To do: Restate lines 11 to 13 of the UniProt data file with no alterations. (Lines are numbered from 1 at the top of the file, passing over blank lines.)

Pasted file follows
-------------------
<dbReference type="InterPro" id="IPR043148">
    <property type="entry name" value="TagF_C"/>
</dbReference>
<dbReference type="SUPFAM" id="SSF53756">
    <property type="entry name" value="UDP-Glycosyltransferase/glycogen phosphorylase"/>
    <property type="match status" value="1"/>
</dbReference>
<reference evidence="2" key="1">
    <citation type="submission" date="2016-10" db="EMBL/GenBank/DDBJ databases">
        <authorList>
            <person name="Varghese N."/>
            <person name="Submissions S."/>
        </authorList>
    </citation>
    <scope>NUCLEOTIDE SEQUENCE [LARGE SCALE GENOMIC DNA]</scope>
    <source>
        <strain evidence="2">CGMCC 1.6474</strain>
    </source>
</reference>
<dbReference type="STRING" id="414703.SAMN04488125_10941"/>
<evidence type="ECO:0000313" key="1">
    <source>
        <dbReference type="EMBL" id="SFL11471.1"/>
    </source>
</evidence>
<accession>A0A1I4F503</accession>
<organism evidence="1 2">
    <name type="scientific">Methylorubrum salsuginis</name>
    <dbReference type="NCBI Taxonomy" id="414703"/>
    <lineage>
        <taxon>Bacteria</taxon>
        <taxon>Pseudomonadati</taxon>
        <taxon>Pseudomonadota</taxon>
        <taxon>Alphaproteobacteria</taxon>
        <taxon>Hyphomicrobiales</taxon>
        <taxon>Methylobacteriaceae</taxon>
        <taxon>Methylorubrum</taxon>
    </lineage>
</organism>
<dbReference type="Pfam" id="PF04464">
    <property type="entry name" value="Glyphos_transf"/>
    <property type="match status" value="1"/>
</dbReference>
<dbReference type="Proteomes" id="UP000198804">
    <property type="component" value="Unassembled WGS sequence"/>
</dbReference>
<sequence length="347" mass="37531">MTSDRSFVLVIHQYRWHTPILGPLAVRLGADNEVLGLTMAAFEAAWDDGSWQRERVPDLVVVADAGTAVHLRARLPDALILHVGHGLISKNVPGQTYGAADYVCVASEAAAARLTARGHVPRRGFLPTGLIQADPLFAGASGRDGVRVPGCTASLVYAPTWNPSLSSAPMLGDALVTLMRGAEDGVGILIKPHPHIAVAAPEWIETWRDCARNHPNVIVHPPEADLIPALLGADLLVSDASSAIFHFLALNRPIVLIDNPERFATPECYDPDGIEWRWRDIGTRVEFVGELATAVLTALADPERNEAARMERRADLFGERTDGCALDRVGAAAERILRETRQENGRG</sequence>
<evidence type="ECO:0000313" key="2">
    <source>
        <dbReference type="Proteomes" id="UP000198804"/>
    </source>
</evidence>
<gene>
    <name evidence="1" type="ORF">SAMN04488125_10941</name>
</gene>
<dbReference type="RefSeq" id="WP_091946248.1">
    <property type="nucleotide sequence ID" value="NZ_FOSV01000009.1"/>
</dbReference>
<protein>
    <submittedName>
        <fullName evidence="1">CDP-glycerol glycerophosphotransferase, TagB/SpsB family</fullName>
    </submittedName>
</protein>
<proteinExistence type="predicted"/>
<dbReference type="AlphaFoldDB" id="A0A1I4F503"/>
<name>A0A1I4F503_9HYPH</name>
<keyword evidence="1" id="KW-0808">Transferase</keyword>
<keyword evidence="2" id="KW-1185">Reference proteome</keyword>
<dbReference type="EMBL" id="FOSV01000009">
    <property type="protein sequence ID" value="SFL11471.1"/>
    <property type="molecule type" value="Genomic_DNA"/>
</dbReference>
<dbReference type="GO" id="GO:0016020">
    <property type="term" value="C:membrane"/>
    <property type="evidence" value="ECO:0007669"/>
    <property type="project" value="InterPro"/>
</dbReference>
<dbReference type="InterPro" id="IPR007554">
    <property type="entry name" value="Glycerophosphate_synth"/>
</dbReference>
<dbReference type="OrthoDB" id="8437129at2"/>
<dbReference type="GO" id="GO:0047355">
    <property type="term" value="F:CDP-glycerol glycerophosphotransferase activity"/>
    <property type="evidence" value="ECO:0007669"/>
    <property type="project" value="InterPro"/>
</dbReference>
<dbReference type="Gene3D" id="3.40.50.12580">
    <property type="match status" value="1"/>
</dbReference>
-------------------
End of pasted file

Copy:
            <person name="Varghese N."/>
            <person name="Submissions S."/>
        </authorList>